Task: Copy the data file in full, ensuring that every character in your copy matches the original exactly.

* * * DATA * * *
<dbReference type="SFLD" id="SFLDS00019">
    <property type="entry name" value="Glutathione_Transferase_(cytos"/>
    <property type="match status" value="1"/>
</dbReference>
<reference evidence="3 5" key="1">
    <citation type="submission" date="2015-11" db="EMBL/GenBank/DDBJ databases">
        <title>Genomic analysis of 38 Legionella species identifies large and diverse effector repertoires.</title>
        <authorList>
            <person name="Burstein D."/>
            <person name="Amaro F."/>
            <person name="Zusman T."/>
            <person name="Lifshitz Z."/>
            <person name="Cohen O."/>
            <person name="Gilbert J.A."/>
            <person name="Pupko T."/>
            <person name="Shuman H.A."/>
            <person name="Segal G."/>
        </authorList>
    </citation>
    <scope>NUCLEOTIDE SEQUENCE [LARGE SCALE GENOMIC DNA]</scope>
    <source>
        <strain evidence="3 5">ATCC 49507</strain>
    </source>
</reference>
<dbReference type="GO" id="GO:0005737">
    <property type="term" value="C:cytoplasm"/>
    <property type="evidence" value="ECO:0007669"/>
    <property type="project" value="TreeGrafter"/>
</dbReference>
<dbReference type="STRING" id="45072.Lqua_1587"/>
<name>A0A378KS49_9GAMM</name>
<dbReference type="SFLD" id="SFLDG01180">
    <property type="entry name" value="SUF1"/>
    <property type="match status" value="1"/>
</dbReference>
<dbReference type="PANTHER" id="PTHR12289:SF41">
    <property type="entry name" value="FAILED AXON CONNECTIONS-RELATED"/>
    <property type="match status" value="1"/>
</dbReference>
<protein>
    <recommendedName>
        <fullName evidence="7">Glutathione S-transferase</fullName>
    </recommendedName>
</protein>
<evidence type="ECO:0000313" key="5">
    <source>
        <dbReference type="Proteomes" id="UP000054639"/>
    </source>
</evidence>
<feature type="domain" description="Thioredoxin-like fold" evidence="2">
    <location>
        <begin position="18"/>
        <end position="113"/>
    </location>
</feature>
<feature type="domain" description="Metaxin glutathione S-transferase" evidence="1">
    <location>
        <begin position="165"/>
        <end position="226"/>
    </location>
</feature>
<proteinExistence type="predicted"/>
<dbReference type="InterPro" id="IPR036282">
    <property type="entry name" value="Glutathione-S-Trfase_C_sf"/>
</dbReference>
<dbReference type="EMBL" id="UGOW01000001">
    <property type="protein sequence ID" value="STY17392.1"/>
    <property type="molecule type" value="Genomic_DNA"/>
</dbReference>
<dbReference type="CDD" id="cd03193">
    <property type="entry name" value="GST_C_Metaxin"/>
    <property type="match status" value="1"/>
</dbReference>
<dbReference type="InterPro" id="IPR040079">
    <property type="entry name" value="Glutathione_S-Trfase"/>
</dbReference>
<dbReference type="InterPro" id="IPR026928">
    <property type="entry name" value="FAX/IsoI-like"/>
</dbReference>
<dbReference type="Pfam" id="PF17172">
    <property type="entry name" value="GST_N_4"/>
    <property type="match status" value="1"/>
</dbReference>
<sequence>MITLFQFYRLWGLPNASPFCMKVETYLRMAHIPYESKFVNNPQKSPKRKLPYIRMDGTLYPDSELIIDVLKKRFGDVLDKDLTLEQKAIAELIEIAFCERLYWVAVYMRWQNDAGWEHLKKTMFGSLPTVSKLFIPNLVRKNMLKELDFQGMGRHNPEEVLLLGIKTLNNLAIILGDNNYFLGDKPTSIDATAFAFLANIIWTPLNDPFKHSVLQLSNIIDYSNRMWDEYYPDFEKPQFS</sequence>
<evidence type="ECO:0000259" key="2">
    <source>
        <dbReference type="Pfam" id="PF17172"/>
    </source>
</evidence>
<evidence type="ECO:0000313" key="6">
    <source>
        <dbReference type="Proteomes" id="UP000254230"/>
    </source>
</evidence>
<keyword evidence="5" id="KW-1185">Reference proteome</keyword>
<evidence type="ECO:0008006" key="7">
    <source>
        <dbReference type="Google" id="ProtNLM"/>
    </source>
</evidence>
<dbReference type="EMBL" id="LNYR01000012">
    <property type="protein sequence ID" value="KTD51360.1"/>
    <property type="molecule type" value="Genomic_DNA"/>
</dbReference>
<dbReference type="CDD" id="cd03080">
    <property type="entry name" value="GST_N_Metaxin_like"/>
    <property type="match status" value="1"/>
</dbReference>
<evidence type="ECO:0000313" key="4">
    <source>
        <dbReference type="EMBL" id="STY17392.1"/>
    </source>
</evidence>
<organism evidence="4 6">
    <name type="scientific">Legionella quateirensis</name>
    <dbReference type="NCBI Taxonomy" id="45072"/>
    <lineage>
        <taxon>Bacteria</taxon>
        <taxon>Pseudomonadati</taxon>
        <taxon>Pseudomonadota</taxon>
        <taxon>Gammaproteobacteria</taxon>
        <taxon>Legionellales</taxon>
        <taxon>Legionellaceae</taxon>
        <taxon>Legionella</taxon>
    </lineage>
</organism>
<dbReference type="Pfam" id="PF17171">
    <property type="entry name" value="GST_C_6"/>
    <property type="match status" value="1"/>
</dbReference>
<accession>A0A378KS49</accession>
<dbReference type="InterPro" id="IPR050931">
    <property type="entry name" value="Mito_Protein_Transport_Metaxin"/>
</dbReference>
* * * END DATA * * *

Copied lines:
<dbReference type="SFLD" id="SFLDS00019">
    <property type="entry name" value="Glutathione_Transferase_(cytos"/>
    <property type="match status" value="1"/>
</dbReference>
<reference evidence="3 5" key="1">
    <citation type="submission" date="2015-11" db="EMBL/GenBank/DDBJ databases">
        <title>Genomic analysis of 38 Legionella species identifies large and diverse effector repertoires.</title>
        <authorList>
            <person name="Burstein D."/>
            <person name="Amaro F."/>
            <person name="Zusman T."/>
            <person name="Lifshitz Z."/>
            <person name="Cohen O."/>
            <person name="Gilbert J.A."/>
            <person name="Pupko T."/>
            <person name="Shuman H.A."/>
            <person name="Segal G."/>
        </authorList>
    </citation>
    <scope>NUCLEOTIDE SEQUENCE [LARGE SCALE GENOMIC DNA]</scope>
    <source>
        <strain evidence="3 5">ATCC 49507</strain>
    </source>
</reference>
<dbReference type="GO" id="GO:0005737">
    <property type="term" value="C:cytoplasm"/>
    <property type="evidence" value="ECO:0007669"/>
    <property type="project" value="TreeGrafter"/>
</dbReference>
<dbReference type="STRING" id="45072.Lqua_1587"/>
<name>A0A378KS49_9GAMM</name>
<dbReference type="SFLD" id="SFLDG01180">
    <property type="entry name" value="SUF1"/>
    <property type="match status" value="1"/>
</dbReference>
<dbReference type="PANTHER" id="PTHR12289:SF41">
    <property type="entry name" value="FAILED AXON CONNECTIONS-RELATED"/>
    <property type="match status" value="1"/>
</dbReference>
<protein>
    <recommendedName>
        <fullName evidence="7">Glutathione S-transferase</fullName>
    </recommendedName>
</protein>
<evidence type="ECO:0000313" key="5">
    <source>
        <dbReference type="Proteomes" id="UP000054639"/>
    </source>
</evidence>
<feature type="domain" description="Thioredoxin-like fold" evidence="2">
    <location>
        <begin position="18"/>
        <end position="113"/>
    </location>
</feature>
<feature type="domain" description="Metaxin glutathione S-transferase" evidence="1">
    <location>
        <begin position="165"/>
        <end position="226"/>
    </location>
</feature>
<proteinExistence type="predicted"/>
<dbReference type="InterPro" id="IPR036282">
    <property type="entry name" value="Glutathione-S-Trfase_C_sf"/>
</dbReference>
<dbReference type="EMBL" id="UGOW01000001">
    <property type="protein sequence ID" value="STY17392.1"/>
    <property type="molecule type" value="Genomic_DNA"/>
</dbReference>
<dbReference type="CDD" id="cd03193">
    <property type="entry name" value="GST_C_Metaxin"/>
    <property type="match status" value="1"/>
</dbReference>
<dbReference type="InterPro" id="IPR040079">
    <property type="entry name" value="Glutathione_S-Trfase"/>
</dbReference>
<dbReference type="InterPro" id="IPR026928">
    <property type="entry name" value="FAX/IsoI-like"/>
</dbReference>
<dbReference type="Pfam" id="PF17172">
    <property type="entry name" value="GST_N_4"/>
    <property type="match status" value="1"/>
</dbReference>
<sequence>MITLFQFYRLWGLPNASPFCMKVETYLRMAHIPYESKFVNNPQKSPKRKLPYIRMDGTLYPDSELIIDVLKKRFGDVLDKDLTLEQKAIAELIEIAFCERLYWVAVYMRWQNDAGWEHLKKTMFGSLPTVSKLFIPNLVRKNMLKELDFQGMGRHNPEEVLLLGIKTLNNLAIILGDNNYFLGDKPTSIDATAFAFLANIIWTPLNDPFKHSVLQLSNIIDYSNRMWDEYYPDFEKPQFS</sequence>
<evidence type="ECO:0000259" key="2">
    <source>
        <dbReference type="Pfam" id="PF17172"/>
    </source>
</evidence>
<evidence type="ECO:0000313" key="6">
    <source>
        <dbReference type="Proteomes" id="UP000254230"/>
    </source>
</evidence>
<keyword evidence="5" id="KW-1185">Reference proteome</keyword>
<evidence type="ECO:0008006" key="7">
    <source>
        <dbReference type="Google" id="ProtNLM"/>
    </source>
</evidence>
<dbReference type="EMBL" id="LNYR01000012">
    <property type="protein sequence ID" value="KTD51360.1"/>
    <property type="molecule type" value="Genomic_DNA"/>
</dbReference>
<dbReference type="CDD" id="cd03080">
    <property type="entry name" value="GST_N_Metaxin_like"/>
    <property type="match status" value="1"/>
</dbReference>
<evidence type="ECO:0000313" key="4">
    <source>
        <dbReference type="EMBL" id="STY17392.1"/>
    </source>
</evidence>
<organism evidence="4 6">
    <name type="scientific">Legionella quateirensis</name>
    <dbReference type="NCBI Taxonomy" id="45072"/>
    <lineage>
        <taxon>Bacteria</taxon>
        <taxon>Pseudomonadati</taxon>
        <taxon>Pseudomonadota</taxon>
        <taxon>Gammaproteobacteria</taxon>
        <taxon>Legionellales</taxon>
        <taxon>Legionellaceae</taxon>
        <taxon>Legionella</taxon>
    </lineage>
</organism>
<dbReference type="Pfam" id="PF17171">
    <property type="entry name" value="GST_C_6"/>
    <property type="match status" value="1"/>
</dbReference>
<accession>A0A378KS49</accession>
<dbReference type="InterPro" id="IPR050931">
    <property type="entry name" value="Mito_Protein_Transport_Metaxin"/>
</dbReference>